Turf starts transforming to ice as NHL prepares Investors Group Field for Heritage Classic

The National Hockey League has taken over Investors Group Field.

NHL mobile ice plant parks outside of Winnipeg Blue Bombers stadium on Tuesday

Crews at Investors Group Field start to stage and cover the turf in preparation for the 2016 Tim Hortons Heritage Classic game between the Winnipeg Jets and the Edmonton Oilers on Oct. 23, 2016. (Brett Purdy)

The National Hockey League officially took over Investors Group Field today.

A 53-foot mobile refrigeration unit arrived at the stadium to start the work of turning turf to ice. Crews began by placing turf protectors over the field, which will be transformed into an NHL hockey rink for the Heritage Classic.

Turf starts transforming to ice for Heritage Classic

6 years ago
Duration 0:56
Crews at Investors Group Field start to stage and cover the turf in preparation for the 2016 Tim Hortons Heritage Classic game.

The Winnipeg Jets host the Edmonton Oilers on Sunday, Oct. 23. In total, about 150 people will work on making the ice, from NHL staff, to support crews to local labour.

They have until Oct. 21 to be ready for the first set of skaters.

Mike Craig, the senior manager of facility operations for the NHL, said the weather and schedule are looking good to start and they expect the ice to be in good condition for the fourth Heritage Classic game.

"We're putting on an NHL game and we have our expectations, with our crew are to make sure it's NHL-calibre ready," said Craig.
Mike Craig, senior manager of facility operations for the NHL speaks to media at Investors Group Field on Tuesday about turning the football stadium into an outdoor hockey facility. (CBC)

After the heavy duty turf protection called armor deck is on the field, it's followed by ice pans which circulate the refrigerant to control the temperature of the ice.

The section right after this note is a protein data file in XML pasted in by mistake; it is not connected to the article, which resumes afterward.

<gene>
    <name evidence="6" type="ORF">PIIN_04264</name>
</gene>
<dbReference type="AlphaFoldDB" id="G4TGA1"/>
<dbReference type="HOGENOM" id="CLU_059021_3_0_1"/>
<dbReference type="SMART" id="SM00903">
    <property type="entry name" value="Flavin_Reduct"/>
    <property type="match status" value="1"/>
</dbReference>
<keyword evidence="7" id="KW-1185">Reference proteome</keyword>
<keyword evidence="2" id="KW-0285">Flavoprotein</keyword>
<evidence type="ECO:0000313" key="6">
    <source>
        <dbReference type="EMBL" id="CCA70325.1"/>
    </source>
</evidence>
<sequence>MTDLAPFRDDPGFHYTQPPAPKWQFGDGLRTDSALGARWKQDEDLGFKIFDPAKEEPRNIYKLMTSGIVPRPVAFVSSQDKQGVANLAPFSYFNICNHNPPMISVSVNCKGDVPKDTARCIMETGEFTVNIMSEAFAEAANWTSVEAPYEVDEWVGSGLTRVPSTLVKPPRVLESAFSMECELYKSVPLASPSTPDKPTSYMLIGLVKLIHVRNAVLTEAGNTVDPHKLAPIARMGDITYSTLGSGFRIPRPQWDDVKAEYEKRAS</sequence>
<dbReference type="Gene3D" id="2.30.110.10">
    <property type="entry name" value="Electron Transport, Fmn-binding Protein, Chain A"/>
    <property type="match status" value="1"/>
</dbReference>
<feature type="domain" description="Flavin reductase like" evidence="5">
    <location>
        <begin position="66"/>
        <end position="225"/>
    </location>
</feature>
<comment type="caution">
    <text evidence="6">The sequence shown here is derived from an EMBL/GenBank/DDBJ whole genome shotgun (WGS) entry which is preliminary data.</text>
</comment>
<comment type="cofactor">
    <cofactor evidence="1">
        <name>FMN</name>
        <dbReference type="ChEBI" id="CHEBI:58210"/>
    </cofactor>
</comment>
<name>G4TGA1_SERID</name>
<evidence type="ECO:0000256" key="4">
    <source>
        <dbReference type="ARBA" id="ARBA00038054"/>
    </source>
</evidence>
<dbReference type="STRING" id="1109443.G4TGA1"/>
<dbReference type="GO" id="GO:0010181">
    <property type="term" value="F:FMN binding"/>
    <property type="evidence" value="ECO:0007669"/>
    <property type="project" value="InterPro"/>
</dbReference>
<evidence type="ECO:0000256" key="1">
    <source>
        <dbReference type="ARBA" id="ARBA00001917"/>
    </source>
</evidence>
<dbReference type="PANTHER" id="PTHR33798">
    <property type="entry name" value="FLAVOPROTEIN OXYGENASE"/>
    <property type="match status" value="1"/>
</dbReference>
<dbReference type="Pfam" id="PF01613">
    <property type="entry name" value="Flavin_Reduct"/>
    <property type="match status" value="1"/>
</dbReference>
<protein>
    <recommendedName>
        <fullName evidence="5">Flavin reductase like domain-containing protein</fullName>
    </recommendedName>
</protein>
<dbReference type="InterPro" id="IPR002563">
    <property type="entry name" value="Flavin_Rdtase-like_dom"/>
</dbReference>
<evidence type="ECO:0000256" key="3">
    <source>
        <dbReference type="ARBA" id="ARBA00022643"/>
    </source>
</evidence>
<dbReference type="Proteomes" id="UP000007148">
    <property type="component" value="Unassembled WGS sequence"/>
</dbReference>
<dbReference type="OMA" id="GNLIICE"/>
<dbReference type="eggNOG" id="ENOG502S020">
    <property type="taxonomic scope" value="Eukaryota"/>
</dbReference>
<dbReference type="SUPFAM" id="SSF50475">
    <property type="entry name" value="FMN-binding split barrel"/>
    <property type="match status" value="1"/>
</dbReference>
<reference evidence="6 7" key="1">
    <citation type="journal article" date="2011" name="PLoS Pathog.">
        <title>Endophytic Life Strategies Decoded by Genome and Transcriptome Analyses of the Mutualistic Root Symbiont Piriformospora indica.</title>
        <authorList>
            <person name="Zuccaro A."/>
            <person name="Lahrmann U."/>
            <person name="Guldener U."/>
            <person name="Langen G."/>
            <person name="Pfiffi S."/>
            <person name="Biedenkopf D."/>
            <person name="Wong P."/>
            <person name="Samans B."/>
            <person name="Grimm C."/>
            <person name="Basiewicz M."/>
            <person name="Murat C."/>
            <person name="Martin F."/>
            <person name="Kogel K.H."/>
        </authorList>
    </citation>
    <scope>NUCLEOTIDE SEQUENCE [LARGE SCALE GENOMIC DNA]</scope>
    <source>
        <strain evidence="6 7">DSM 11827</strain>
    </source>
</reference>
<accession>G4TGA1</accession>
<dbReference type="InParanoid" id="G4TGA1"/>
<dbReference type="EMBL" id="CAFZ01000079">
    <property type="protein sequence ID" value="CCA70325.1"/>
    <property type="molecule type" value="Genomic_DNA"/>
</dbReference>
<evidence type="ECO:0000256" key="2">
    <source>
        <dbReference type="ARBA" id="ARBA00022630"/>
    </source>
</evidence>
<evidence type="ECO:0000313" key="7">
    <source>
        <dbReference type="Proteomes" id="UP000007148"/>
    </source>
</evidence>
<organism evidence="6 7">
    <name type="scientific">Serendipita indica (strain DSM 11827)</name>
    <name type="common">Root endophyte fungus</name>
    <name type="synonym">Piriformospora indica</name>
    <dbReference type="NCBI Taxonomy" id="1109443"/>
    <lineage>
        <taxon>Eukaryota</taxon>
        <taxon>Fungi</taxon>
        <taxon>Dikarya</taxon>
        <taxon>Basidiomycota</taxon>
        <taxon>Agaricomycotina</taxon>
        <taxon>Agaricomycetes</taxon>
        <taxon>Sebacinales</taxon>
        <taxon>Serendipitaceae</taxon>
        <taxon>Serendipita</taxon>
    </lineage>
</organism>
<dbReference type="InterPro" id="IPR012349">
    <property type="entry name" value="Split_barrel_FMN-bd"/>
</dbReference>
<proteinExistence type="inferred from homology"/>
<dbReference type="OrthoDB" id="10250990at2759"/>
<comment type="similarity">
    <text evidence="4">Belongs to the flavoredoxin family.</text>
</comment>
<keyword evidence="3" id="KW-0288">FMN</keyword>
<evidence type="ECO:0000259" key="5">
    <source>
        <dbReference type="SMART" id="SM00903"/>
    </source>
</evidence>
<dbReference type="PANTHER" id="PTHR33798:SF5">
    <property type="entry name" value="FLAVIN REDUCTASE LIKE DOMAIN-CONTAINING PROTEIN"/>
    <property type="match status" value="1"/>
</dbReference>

Craig said it will take the next few days to finish staging the field and crews should be spraying water and making ice by the evening of Oct. 14. Craig was part of the crew that worked at the inaugural Heritage Classic in Edmonton in 2003 and he said since that game they have learned how to handle making an NHL rink outside.

"Whether it's doing a game in California or snow or rain, or all the different elements we can see. We've kind of learned how to deal with those over the last bunch of years," said Craig.

Outdoor rinks go high tech

The setup for the NHL's first outdoor game in Winnipeg is obviously more than just a hose and a some makeshift boards in a backyard.

The NHL now owns two of these mobile refrigeration units which Craig estimates cost $800,000 to $900,000. He said the trucks can produce as much refrigeration as many of the buildings in the NHL. 
53-foot, mobile refrigeration unit, parked outside Investors Group Field. (CBC)

Once the ice is made, 4,300 gallons of glycol will circulate underneath it to control the temperature.

There are eight sensors embedded in the ice which transmit real time temperatures so crews can control the temperature of the surface of the ice, which is where Craig said temperature matters the most. Crews will monitor temperature readings every few minutes.

After the final whistle ends the Heritage Classic, crews will begin dismantling the pop-up rink by chipping away and hauling out chunks of ice.

Craig said it will take three days to clear out of the stadium and turn the keys back over to the Winnipeg Blue Bombers. They play their next home game on Saturday Oct. 29.